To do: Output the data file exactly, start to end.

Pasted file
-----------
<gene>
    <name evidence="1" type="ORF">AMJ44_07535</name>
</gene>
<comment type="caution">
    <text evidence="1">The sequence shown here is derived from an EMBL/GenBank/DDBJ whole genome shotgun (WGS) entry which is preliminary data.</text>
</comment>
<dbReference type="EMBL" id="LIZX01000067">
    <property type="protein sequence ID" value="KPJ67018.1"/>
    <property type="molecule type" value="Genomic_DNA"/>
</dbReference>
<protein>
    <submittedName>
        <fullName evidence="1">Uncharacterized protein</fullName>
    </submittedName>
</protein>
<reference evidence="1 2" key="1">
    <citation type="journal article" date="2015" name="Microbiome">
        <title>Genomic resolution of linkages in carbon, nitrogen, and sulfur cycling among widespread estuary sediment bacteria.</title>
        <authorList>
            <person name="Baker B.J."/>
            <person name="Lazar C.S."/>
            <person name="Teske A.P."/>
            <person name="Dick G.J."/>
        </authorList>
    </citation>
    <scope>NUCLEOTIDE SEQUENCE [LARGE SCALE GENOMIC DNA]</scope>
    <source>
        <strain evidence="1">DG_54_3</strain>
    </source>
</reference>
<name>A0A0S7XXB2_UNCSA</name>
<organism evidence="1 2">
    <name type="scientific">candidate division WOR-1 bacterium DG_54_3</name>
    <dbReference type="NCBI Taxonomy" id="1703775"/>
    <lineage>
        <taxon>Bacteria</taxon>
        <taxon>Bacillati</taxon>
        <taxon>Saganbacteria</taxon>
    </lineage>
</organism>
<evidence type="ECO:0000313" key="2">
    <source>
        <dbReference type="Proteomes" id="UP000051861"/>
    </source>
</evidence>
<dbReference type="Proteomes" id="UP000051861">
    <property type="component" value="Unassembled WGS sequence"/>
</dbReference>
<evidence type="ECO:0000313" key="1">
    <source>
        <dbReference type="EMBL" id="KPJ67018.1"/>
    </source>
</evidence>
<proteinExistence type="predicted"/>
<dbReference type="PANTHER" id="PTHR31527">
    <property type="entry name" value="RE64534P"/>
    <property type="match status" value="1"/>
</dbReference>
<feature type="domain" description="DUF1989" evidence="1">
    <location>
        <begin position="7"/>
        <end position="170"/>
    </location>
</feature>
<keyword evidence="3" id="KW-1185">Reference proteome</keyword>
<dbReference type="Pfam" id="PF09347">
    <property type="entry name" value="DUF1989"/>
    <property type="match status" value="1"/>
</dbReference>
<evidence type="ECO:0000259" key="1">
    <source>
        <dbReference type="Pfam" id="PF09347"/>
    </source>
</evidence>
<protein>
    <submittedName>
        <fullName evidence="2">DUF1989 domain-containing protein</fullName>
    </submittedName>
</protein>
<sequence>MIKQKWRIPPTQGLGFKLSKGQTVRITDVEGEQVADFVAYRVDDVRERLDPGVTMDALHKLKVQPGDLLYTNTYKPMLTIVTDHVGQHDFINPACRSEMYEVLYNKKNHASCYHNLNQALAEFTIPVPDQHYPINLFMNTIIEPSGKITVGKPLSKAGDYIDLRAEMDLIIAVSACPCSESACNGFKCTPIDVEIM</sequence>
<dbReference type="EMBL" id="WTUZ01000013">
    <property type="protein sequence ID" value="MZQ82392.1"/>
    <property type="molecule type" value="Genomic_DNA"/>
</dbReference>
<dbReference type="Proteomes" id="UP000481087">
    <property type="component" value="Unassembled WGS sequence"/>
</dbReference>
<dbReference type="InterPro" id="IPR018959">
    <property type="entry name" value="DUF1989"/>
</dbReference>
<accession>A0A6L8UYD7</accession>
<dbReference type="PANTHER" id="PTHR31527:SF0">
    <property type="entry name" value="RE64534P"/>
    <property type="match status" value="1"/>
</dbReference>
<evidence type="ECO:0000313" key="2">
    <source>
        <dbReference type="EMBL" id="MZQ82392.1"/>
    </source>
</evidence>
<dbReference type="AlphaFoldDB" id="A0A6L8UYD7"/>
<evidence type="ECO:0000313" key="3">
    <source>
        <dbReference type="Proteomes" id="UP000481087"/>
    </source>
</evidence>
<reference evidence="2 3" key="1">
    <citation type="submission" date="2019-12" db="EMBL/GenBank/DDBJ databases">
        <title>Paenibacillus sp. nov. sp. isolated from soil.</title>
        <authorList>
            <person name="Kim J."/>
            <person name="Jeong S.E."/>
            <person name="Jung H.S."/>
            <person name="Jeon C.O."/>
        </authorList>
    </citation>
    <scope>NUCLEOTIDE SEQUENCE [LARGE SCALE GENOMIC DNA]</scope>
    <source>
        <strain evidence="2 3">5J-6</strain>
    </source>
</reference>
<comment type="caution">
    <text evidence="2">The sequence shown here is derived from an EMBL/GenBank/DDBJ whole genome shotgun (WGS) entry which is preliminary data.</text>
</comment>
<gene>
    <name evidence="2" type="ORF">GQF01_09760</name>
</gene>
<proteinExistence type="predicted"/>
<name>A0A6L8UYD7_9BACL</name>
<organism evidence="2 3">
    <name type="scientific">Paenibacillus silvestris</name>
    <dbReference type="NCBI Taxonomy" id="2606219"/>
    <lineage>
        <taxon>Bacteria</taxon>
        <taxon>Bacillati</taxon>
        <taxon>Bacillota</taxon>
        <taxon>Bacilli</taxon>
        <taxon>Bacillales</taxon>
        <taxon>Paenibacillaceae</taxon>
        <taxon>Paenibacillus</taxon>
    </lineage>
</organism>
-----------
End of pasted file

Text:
<gene>
    <name evidence="1" type="ORF">AMJ44_07535</name>
</gene>
<comment type="caution">
    <text evidence="1">The sequence shown here is derived from an EMBL/GenBank/DDBJ whole genome shotgun (WGS) entry which is preliminary data.</text>
</comment>
<dbReference type="EMBL" id="LIZX01000067">
    <property type="protein sequence ID" value="KPJ67018.1"/>
    <property type="molecule type" value="Genomic_DNA"/>
</dbReference>
<protein>
    <submittedName>
        <fullName evidence="1">Uncharacterized protein</fullName>
    </submittedName>
</protein>
<reference evidence="1 2" key="1">
    <citation type="journal article" date="2015" name="Microbiome">
        <title>Genomic resolution of linkages in carbon, nitrogen, and sulfur cycling among widespread estuary sediment bacteria.</title>
        <authorList>
            <person name="Baker B.J."/>
            <person name="Lazar C.S."/>
            <person name="Teske A.P."/>
            <person name="Dick G.J."/>
        </authorList>
    </citation>
    <scope>NUCLEOTIDE SEQUENCE [LARGE SCALE GENOMIC DNA]</scope>
    <source>
        <strain evidence="1">DG_54_3</strain>
    </source>
</reference>
<name>A0A0S7XXB2_UNCSA</name>
<organism evidence="1 2">
    <name type="scientific">candidate division WOR-1 bacterium DG_54_3</name>
    <dbReference type="NCBI Taxonomy" id="1703775"/>
    <lineage>
        <taxon>Bacteria</taxon>
        <taxon>Bacillati</taxon>
        <taxon>Saganbacteria</taxon>
    </lineage>
</organism>
<evidence type="ECO:0000313" key="2">
    <source>
        <dbReference type="Proteomes" id="UP000051861"/>
    </source>
</evidence>
<dbReference type="Proteomes" id="UP000051861">
    <property type="component" value="Unassembled WGS sequence"/>
</dbReference>
<evidence type="ECO:0000313" key="1">
    <source>
        <dbReference type="EMBL" id="KPJ67018.1"/>
    </source>
</evidence>
<proteinExistence type="predicted"/>
<dbReference type="PANTHER" id="PTHR31527">
    <property type="entry name" value="RE64534P"/>
    <property type="match status" value="1"/>
</dbReference>
<feature type="domain" description="DUF1989" evidence="1">
    <location>
        <begin position="7"/>
        <end position="170"/>
    </location>
</feature>
<keyword evidence="3" id="KW-1185">Reference proteome</keyword>
<dbReference type="Pfam" id="PF09347">
    <property type="entry name" value="DUF1989"/>
    <property type="match status" value="1"/>
</dbReference>
<evidence type="ECO:0000259" key="1">
    <source>
        <dbReference type="Pfam" id="PF09347"/>
    </source>
</evidence>
<protein>
    <submittedName>
        <fullName evidence="2">DUF1989 domain-containing protein</fullName>
    </submittedName>
</protein>
<sequence>MIKQKWRIPPTQGLGFKLSKGQTVRITDVEGEQVADFVAYRVDDVRERLDPGVTMDALHKLKVQPGDLLYTNTYKPMLTIVTDHVGQHDFINPACRSEMYEVLYNKKNHASCYHNLNQALAEFTIPVPDQHYPINLFMNTIIEPSGKITVGKPLSKAGDYIDLRAEMDLIIAVSACPCSESACNGFKCTPIDVEIM</sequence>
<dbReference type="EMBL" id="WTUZ01000013">
    <property type="protein sequence ID" value="MZQ82392.1"/>
    <property type="molecule type" value="Genomic_DNA"/>
</dbReference>
<dbReference type="Proteomes" id="UP000481087">
    <property type="component" value="Unassembled WGS sequence"/>
</dbReference>
<dbReference type="InterPro" id="IPR018959">
    <property type="entry name" value="DUF1989"/>
</dbReference>
<accession>A0A6L8UYD7</accession>
<dbReference type="PANTHER" id="PTHR31527:SF0">
    <property type="entry name" value="RE64534P"/>
    <property type="match status" value="1"/>
</dbReference>
<evidence type="ECO:0000313" key="2">
    <source>
        <dbReference type="EMBL" id="MZQ82392.1"/>
    </source>
</evidence>
<dbReference type="AlphaFoldDB" id="A0A6L8UYD7"/>
<evidence type="ECO:0000313" key="3">
    <source>
        <dbReference type="Proteomes" id="UP000481087"/>
    </source>
</evidence>
<reference evidence="2 3" key="1">
    <citation type="submission" date="2019-12" db="EMBL/GenBank/DDBJ databases">
        <title>Paenibacillus sp. nov. sp. isolated from soil.</title>
        <authorList>
            <person name="Kim J."/>
            <person name="Jeong S.E."/>
            <person name="Jung H.S."/>
            <person name="Jeon C.O."/>
        </authorList>
    </citation>
    <scope>NUCLEOTIDE SEQUENCE [LARGE SCALE GENOMIC DNA]</scope>
    <source>
        <strain evidence="2 3">5J-6</strain>
    </source>
</reference>
<comment type="caution">
    <text evidence="2">The sequence shown here is derived from an EMBL/GenBank/DDBJ whole genome shotgun (WGS) entry which is preliminary data.</text>
</comment>
<gene>
    <name evidence="2" type="ORF">GQF01_09760</name>
</gene>
<proteinExistence type="predicted"/>
<name>A0A6L8UYD7_9BACL</name>
<organism evidence="2 3">
    <name type="scientific">Paenibacillus silvestris</name>
    <dbReference type="NCBI Taxonomy" id="2606219"/>
    <lineage>
        <taxon>Bacteria</taxon>
        <taxon>Bacillati</taxon>
        <taxon>Bacillota</taxon>
        <taxon>Bacilli</taxon>
        <taxon>Bacillales</taxon>
        <taxon>Paenibacillaceae</taxon>
        <taxon>Paenibacillus</taxon>
    </lineage>
</organism>